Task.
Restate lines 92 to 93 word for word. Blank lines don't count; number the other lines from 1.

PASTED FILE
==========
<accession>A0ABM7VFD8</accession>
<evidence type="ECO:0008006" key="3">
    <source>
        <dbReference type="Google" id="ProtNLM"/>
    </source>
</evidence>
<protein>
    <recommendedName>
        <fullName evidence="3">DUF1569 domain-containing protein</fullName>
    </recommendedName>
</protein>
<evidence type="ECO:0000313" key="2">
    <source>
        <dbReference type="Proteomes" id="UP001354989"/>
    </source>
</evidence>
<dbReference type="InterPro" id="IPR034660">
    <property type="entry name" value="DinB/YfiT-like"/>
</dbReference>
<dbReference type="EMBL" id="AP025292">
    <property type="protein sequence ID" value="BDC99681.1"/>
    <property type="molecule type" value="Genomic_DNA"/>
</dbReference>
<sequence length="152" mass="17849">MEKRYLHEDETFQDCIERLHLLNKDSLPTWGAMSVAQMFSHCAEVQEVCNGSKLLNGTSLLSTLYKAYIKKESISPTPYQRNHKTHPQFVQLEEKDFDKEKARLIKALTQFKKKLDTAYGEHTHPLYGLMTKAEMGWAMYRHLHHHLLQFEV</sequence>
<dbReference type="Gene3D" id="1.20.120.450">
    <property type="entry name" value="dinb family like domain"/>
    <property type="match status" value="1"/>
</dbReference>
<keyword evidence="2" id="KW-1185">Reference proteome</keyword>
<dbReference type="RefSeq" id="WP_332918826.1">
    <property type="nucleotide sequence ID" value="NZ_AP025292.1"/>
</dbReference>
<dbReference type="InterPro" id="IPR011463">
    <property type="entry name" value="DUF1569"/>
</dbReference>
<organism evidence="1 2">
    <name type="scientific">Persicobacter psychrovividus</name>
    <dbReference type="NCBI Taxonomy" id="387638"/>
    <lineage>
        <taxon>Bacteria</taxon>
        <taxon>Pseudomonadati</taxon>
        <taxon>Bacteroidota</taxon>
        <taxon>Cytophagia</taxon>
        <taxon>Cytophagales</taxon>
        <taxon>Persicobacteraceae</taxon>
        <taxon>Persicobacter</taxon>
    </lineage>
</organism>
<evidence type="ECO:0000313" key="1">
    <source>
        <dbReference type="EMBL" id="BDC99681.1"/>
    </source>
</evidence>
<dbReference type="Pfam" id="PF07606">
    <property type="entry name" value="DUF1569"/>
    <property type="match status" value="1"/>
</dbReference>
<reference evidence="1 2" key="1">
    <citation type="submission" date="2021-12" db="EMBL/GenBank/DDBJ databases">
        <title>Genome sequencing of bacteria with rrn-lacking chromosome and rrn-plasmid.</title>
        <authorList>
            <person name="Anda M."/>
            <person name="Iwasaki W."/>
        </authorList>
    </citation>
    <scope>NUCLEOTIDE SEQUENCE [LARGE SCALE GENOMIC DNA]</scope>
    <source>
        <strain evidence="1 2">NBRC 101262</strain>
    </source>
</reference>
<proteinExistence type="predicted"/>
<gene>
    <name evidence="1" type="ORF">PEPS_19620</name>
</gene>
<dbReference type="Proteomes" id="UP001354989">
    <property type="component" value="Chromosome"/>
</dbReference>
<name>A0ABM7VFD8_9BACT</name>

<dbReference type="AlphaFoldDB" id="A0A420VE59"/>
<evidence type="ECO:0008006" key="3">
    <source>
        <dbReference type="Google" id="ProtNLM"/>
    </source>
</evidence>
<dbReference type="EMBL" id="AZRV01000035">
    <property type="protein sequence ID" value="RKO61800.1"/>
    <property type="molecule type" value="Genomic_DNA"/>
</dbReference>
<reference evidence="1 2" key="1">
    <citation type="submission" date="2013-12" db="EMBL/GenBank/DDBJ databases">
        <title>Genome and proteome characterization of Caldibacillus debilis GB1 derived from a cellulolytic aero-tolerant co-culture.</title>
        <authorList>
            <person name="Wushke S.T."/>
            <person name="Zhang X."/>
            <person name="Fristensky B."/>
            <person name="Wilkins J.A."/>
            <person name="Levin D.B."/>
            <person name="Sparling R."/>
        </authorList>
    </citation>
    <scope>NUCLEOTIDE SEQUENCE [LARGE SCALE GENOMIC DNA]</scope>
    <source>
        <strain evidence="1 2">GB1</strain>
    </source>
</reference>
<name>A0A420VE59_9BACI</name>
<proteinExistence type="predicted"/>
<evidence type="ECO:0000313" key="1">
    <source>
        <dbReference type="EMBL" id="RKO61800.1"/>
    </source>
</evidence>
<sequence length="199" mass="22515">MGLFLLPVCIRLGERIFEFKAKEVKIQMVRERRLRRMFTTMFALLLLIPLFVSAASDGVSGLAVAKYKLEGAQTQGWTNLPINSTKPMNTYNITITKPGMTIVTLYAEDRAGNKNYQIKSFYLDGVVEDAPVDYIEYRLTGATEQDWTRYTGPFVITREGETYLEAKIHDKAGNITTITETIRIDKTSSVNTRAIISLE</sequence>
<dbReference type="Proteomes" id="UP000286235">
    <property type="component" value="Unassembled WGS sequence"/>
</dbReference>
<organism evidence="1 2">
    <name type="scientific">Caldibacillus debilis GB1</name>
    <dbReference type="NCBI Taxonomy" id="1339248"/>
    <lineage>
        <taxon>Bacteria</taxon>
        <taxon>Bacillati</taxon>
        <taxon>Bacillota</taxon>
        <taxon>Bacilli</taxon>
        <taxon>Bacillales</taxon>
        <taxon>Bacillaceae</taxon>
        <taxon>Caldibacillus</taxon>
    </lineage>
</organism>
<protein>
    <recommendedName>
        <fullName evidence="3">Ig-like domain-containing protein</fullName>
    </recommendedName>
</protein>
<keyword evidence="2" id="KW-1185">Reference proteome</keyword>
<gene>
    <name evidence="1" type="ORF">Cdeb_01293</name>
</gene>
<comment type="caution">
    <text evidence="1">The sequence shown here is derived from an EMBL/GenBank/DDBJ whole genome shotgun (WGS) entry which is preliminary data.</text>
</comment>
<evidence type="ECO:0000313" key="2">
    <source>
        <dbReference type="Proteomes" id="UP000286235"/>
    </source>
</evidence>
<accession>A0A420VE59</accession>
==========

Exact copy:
        <authorList>
            <person name="Wushke S.T."/>